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Friday, May 25, 2018
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Henderson: After 51 years, it’s time for equality on payday

At a time when pay for (mostly male) corporate CEOs has risen to levels even movie stars would envy, one could reasonably ask why the question of gender salary equality in the work place is even an issue. That notion of unequal pay for equal work should be as archaic as a Chevy Vega.

It is not.

More than 50 years after President John F. Kennedy signed the Equal Pay Act, government data shows women are being paid only 77 cents for every dollar a man makes. That’s only a 17-cent improvement in the 51 years since the law that “prohibits arbitrary discrimination against women in the payment of wages” was signed.

That’s not good enough.

It’s even worse when one considers that women have been vital to the workforce for decades, back to the days when Rosie the Riveter worked in the factories as part of the war effort.

That doesn’t exactly mesh with the myth television used to spin that Ozzie went to work and Harriet had dinner waiting on the table when he got home.

It was a simple, charming notion of a quaint, pleasant America, but then Harriet had to go and ruin things when she noticed she worked as hard as Ozzie while running the home but wasn’t getting paid.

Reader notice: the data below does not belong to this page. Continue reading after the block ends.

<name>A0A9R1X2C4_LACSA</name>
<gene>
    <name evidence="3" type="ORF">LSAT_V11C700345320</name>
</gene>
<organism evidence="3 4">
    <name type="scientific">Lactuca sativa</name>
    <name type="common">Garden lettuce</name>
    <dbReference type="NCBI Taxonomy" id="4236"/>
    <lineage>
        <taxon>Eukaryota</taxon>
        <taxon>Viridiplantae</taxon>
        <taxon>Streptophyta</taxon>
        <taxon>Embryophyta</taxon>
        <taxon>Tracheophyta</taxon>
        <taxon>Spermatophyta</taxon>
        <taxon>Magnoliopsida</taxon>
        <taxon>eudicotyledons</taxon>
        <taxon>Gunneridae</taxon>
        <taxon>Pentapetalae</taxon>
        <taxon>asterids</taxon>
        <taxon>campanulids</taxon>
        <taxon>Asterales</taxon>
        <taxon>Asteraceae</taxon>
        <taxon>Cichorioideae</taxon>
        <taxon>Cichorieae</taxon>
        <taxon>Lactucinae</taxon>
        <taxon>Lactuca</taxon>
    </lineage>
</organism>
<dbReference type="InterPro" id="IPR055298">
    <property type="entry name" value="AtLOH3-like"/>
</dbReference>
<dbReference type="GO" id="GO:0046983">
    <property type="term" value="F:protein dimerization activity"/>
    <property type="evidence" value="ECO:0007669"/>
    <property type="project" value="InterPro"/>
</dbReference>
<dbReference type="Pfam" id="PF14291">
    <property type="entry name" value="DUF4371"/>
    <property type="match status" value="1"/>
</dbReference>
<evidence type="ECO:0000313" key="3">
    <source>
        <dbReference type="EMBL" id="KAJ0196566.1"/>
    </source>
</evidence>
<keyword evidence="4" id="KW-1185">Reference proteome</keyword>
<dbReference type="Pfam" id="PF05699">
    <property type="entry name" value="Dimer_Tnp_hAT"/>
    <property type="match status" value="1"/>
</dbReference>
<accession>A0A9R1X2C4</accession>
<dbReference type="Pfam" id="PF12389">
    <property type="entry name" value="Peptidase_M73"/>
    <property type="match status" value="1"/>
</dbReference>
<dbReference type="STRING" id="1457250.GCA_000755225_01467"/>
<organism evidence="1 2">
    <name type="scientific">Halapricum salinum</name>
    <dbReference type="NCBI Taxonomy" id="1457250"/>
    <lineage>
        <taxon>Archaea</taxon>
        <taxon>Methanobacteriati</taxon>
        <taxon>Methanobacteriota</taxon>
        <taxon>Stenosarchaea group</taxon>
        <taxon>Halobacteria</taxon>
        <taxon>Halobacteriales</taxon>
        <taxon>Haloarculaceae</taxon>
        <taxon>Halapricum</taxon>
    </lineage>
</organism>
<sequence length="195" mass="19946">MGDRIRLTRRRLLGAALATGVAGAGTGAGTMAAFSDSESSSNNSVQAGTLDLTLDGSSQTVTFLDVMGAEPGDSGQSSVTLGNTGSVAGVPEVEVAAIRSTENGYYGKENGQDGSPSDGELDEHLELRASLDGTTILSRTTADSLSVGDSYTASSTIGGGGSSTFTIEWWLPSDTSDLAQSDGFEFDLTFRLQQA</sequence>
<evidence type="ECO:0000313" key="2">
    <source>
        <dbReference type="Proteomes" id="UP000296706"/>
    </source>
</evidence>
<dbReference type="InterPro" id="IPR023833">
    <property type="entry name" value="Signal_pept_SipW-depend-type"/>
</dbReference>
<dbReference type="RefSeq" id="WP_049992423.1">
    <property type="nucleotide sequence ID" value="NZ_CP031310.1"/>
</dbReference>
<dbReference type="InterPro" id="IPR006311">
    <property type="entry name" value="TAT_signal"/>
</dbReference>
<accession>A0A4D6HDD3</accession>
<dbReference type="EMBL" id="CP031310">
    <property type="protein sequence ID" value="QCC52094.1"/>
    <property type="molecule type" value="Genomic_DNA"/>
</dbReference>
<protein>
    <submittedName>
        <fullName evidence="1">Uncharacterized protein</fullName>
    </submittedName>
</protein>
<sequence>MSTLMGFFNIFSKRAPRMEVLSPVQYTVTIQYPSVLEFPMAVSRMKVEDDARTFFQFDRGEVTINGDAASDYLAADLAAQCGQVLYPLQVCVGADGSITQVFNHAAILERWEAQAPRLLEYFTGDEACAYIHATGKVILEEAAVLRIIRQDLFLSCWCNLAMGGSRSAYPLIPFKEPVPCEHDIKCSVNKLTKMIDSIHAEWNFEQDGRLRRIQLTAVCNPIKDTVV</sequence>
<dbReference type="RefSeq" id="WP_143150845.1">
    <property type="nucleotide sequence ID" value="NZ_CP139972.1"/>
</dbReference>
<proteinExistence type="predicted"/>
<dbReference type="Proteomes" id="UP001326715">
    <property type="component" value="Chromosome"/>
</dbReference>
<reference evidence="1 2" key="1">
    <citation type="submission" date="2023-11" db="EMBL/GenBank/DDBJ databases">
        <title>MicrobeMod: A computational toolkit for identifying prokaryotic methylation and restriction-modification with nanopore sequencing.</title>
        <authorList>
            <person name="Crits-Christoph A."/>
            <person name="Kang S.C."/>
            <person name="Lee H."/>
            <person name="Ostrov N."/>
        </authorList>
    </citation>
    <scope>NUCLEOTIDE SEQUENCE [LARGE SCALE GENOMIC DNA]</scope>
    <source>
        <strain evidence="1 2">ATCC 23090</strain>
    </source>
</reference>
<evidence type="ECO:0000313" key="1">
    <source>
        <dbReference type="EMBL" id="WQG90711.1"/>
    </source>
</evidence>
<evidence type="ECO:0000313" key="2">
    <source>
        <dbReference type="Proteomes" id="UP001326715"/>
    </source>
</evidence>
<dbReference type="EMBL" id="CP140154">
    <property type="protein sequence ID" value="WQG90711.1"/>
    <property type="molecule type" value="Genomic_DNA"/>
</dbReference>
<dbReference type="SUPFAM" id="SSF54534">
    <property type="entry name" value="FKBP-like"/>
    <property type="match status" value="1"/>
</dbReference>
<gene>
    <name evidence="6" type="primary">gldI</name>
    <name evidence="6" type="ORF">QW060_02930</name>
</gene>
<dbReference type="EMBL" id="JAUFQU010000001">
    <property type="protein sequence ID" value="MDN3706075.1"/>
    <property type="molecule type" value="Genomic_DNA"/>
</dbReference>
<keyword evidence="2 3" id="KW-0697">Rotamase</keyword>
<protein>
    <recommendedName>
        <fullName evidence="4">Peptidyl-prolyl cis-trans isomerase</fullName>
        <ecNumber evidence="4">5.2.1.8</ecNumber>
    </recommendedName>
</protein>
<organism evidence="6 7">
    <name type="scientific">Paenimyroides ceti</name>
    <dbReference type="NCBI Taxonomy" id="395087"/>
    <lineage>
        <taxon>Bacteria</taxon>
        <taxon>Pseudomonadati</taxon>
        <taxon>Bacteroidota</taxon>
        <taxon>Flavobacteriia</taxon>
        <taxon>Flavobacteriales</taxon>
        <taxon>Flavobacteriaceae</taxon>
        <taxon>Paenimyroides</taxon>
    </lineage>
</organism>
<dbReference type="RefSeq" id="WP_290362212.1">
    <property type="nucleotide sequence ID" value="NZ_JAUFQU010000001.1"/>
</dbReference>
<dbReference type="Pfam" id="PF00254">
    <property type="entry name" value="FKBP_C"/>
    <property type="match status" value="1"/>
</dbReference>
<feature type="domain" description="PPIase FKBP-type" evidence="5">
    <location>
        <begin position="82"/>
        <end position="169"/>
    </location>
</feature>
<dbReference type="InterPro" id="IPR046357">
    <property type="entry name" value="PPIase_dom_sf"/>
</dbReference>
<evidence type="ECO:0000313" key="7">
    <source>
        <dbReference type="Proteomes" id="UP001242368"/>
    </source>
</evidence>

Thus, the Equal Pay Act, which apparently is another myth even 51 years after it was signed

After he raised the issue of equal pay in his State of the Union speech, it had to be embarrassing for President Barack Obama to learn female staffers at the White House make less than men.

That was after a 2012 report by the U.S. Department of Labor concluded:

“While women’s labor force participation has increased dramatically in recent decades, and women are breaking barriers in every industry, they continue to earn less than men and be at greater risk for income insecurity.”

A report on healthaffairs.org said newly trained doctors in New York made nearly $17,000 a year more than their female counterparts. After reviewing 2010 Census data, Bloomberg News reported that women made more than men in only one of 265 major occupations. The gap was especially pronounced on Wall Street.

Predictably, there continues to be much scoffing about this issue from those who think everything is hunky and dory. Opponents threw out their own statistics and explanations for why they say the pay gap is an elaborate left-wing fabrication.

They argue that more women than ever hold positions of power. General Motors recently named it’s first female CEO. Women sit on the Supreme Court. With more women earning bachelor’s degrees now than men, the gap is likely to decrease in the coming years.

Even if it doesn’t, it is a fact that many women with college credentials choose family over career. Depending on how you want to figure the books, that could bring down the average.

All true.

Let’s deal with another reality, though.

It has been 51 years since the field was supposed to be leveled, but for every dollar a man makes, a woman makes 23 cents less. Opponents can’t hide from that number. Why they would even want to shows exactly why we still have a problem.

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